This month we look at the Access to Healthy Assets and Hazards Index, developed by the Consumer Data Research Centre to show variations in factors that contribute to neighbourhood health across the UK. The index was first released in 2017, with the third version of the index published in May 2022.
The index is made of four subject domains, each of which integrates a number of source measures, such as the distance to the nearest high-street gambling establishment or the modelled average concentration of sulpher dioxide pollution. The four domains are retail, health, blue/green space accessibility and air quality. For each, we map the quintiles that each small area in London falls into, with respect to the results across the whole of the UK. This allows us to both compare and contrast variations across London itself, but also how the city fares against the national average. The healthiest neighbourhoods have restricted access to retail "vices" such as gambling, pubs and fast-food outlets, but good access to health services such as doctors and hospitals, are in close proximity to recreational green space or "blue space" (water-based leisure) and have better air quality, with lower concentrations of the major pollutants associated with traffic and other emission sources.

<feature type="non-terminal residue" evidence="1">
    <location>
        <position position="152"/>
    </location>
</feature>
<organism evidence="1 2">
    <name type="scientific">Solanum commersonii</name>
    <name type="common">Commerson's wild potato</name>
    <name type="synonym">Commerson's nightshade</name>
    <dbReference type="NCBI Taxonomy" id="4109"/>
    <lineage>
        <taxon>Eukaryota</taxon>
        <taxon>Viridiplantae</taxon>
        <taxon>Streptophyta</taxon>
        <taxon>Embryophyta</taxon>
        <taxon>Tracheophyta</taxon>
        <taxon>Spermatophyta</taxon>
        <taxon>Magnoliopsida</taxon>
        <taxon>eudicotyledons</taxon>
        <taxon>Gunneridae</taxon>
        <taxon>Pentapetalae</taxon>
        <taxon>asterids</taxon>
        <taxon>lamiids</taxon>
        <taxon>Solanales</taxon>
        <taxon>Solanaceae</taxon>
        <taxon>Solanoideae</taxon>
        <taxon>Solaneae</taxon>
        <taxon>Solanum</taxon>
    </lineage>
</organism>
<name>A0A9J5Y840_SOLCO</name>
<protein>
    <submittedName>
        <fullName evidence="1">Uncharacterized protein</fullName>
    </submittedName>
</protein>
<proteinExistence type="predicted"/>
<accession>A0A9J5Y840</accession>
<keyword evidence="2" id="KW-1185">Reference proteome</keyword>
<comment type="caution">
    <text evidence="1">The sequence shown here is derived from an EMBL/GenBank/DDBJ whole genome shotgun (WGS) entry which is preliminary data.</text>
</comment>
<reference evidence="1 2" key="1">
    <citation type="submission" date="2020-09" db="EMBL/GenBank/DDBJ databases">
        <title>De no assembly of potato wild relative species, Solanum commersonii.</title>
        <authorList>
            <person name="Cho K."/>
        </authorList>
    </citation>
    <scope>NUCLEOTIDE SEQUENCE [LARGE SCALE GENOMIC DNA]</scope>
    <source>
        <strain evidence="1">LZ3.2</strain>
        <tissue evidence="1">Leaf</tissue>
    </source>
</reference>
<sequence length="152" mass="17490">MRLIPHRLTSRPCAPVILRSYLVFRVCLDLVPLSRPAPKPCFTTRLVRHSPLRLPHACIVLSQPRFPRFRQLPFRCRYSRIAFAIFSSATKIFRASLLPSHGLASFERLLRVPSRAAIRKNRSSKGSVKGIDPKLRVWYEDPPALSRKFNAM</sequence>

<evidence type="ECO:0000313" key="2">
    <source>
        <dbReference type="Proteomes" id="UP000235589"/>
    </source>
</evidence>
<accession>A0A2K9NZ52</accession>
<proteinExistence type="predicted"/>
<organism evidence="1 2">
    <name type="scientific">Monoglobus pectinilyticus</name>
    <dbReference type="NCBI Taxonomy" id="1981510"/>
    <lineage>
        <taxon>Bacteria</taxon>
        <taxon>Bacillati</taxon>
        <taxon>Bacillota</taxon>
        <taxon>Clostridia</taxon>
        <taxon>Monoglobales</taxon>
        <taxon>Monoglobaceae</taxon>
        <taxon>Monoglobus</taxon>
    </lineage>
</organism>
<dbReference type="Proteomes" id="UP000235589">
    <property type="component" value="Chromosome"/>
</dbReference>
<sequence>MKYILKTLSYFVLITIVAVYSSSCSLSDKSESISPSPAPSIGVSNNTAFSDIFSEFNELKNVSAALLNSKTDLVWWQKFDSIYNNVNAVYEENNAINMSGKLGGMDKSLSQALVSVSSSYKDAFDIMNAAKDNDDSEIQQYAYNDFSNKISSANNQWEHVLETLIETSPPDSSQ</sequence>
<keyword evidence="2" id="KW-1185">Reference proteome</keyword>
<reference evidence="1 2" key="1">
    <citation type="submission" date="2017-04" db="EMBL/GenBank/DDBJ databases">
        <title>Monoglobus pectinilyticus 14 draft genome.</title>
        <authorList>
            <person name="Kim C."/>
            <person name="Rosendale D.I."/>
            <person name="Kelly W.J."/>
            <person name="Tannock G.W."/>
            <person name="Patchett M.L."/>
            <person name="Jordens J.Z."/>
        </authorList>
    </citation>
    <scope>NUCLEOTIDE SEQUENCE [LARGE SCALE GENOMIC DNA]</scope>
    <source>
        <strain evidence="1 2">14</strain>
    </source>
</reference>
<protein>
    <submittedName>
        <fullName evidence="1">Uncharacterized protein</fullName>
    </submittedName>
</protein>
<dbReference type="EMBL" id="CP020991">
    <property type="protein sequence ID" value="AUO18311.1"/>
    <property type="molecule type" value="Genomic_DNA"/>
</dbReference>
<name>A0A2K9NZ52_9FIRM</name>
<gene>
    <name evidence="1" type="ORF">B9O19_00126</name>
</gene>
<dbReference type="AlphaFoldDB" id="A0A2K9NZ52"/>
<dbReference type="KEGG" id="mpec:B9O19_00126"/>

About the author
The Map of the Month is produced by Oliver O'Brien. Oliver is a researcher and software developer at the UCL Department of Geography, where he investigates and implementing new ways to visualise spatial data, including mapping of open demographic and socioeconomic datasets, particularly London-focused ones, using OpenLayers. In the past he’s analysed educational geodemographics, UK census data and London travel flows, and created a number of popular visualisations such as CityDashboard, the Bike Share Map and the London Tube Stats Map. Formerly a financial software programmer, he studied for an MSc in GIS at City University London, and joined UCL in 2008, working at the Centre for Advanced Spatial Analysis and in Geography. In his leisure time he contributes to the OpenStreetMap project, which aims to create a free Wikipedia-style map of the whole world, as well as competing in and organising orienteering races. He blogs at oobrien.com and co-edits mappinglondon.co.uk.